Plants, animals, algae, insects and bacteria are eaten by different organisms and play their role in the food chain, but what about viruses? Now scientists have discovered a creature that feeds on viruses.
Because viruses are so ubiquitous, organisms sometimes eat them by accident.
But John DeLong, a researcher at the University of Nebraska, wanted to know whether there were microbes that actively ate viruses, and whether this could support the physiological growth of individuals and the growth of groups.
DeLong noted, “They’re composed of nucleic acids, a lot of nitrogen and phosphorus, and they’re such good stuff that all living things should want to eat them. Of course, there must be something to learn how to eat these really good ingredients.”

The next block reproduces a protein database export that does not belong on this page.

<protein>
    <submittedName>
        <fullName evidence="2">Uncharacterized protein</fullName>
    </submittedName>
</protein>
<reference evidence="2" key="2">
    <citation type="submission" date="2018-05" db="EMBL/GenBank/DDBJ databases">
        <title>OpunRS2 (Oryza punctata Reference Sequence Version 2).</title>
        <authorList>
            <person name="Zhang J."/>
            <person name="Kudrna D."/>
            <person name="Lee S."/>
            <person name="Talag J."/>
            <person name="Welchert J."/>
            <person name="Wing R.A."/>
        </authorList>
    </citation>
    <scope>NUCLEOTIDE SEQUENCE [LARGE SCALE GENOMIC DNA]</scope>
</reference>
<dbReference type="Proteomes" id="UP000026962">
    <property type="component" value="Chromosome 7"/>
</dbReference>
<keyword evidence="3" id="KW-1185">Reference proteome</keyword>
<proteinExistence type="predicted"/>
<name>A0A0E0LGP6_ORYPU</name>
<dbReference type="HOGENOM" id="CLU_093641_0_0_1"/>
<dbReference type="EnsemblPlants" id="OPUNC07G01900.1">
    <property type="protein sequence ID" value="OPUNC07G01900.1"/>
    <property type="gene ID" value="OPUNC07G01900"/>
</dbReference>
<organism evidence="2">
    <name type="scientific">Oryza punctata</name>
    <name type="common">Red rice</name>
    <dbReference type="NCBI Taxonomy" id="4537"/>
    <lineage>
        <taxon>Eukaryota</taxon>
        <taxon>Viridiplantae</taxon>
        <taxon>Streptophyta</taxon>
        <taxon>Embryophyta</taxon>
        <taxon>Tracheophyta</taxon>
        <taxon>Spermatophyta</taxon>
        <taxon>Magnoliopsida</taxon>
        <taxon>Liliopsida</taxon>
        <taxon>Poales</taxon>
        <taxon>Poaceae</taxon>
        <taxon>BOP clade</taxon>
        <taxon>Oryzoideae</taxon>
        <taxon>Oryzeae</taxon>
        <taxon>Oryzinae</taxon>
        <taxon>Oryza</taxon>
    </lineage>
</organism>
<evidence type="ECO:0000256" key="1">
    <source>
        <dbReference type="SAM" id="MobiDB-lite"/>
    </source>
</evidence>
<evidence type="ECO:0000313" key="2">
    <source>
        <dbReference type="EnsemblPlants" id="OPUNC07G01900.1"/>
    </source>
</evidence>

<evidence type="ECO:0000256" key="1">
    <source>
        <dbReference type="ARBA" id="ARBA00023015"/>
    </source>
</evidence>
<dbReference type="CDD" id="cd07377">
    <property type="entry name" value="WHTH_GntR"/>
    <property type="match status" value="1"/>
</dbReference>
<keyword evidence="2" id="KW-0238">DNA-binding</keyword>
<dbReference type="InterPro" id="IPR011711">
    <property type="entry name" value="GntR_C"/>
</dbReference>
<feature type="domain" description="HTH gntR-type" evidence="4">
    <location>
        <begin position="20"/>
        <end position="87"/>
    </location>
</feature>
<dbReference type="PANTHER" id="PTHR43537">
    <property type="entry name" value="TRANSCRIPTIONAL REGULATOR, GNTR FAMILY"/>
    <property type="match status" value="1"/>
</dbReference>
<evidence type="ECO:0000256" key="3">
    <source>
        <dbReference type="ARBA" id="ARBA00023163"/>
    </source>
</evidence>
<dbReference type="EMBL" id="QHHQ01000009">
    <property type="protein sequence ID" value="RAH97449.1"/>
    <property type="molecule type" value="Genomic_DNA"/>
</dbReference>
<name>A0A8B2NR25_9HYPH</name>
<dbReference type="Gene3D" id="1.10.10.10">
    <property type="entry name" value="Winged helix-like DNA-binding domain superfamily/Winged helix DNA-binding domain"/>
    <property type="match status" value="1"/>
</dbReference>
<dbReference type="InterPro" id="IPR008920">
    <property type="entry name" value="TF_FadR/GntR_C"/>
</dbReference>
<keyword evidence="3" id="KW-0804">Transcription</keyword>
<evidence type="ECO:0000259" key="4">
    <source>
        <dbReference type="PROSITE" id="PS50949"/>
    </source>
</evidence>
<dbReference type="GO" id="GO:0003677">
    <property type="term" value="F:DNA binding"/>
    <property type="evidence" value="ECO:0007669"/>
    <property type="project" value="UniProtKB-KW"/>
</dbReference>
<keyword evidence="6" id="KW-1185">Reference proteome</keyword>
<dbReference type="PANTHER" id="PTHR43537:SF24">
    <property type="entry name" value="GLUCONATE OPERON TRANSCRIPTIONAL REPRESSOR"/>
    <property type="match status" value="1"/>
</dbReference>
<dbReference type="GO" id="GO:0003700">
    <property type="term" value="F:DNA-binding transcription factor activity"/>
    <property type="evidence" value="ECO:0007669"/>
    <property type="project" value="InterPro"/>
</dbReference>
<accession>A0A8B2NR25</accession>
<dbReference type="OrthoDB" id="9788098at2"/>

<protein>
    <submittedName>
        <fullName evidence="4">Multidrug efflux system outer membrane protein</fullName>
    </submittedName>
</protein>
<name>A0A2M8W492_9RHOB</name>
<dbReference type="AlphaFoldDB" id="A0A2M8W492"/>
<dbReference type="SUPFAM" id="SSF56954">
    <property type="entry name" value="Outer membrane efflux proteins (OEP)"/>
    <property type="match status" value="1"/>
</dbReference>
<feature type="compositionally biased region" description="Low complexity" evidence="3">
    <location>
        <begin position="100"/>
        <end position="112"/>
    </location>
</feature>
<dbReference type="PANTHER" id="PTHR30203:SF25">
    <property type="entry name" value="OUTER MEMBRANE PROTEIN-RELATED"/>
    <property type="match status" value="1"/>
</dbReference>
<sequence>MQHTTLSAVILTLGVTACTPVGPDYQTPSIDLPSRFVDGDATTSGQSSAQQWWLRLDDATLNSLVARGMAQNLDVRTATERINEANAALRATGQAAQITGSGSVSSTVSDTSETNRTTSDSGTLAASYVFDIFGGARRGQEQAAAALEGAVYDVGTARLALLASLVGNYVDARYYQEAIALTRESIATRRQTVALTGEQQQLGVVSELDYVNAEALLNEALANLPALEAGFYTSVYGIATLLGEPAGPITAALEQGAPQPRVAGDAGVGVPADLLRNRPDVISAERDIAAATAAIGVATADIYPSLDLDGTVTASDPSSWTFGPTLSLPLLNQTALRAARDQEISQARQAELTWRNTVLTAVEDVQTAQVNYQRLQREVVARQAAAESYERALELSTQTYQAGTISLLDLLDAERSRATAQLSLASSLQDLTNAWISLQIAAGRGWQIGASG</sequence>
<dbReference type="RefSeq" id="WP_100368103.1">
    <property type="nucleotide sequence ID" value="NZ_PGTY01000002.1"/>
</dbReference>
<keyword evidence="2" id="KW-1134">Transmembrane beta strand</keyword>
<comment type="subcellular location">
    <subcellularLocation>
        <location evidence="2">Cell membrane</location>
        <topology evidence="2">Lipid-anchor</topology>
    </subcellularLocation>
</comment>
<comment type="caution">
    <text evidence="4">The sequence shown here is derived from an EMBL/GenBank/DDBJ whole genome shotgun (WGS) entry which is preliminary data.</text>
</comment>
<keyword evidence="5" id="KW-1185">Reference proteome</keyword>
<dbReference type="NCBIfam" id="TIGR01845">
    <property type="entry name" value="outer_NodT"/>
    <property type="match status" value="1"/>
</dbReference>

To test, DeLong and his team collected samples of pond water, isolated different microbes, added large amounts of chlorovirus, and continued to track the population size of the virus and other microbes over the next few days to see if the latter would eat the former.
Sure enough, a particular microbe that seemed to be eating these viruses was a type of ciliate called a Halteria.
In water samples with no other food source, Halteria populations grew about 15-fold in two days, while chlorovirus levels dropped 100-fold; in control samples with no virus, Halteria did not grow at all.
The team used fluorescent dyes to label chlorovirus DNA in a follow-up test.
It turned out that the Halteria cells quickly began to glow, which helped confirm that the Halteria were indeed consuming the virus.
These experiments show that the newly coined term “virovory” can now have a place among herbivores, carnivores, etc., since Halteria is the first known virovore.
Of course, Halteria is unlikely to be the only microbe that eats viruses, so the researchers will continue to investigate, including its impact on larger systems such as food webs and carbon cycles.
The research has also been published in the journal Proceedings of the National Academy of Sciences.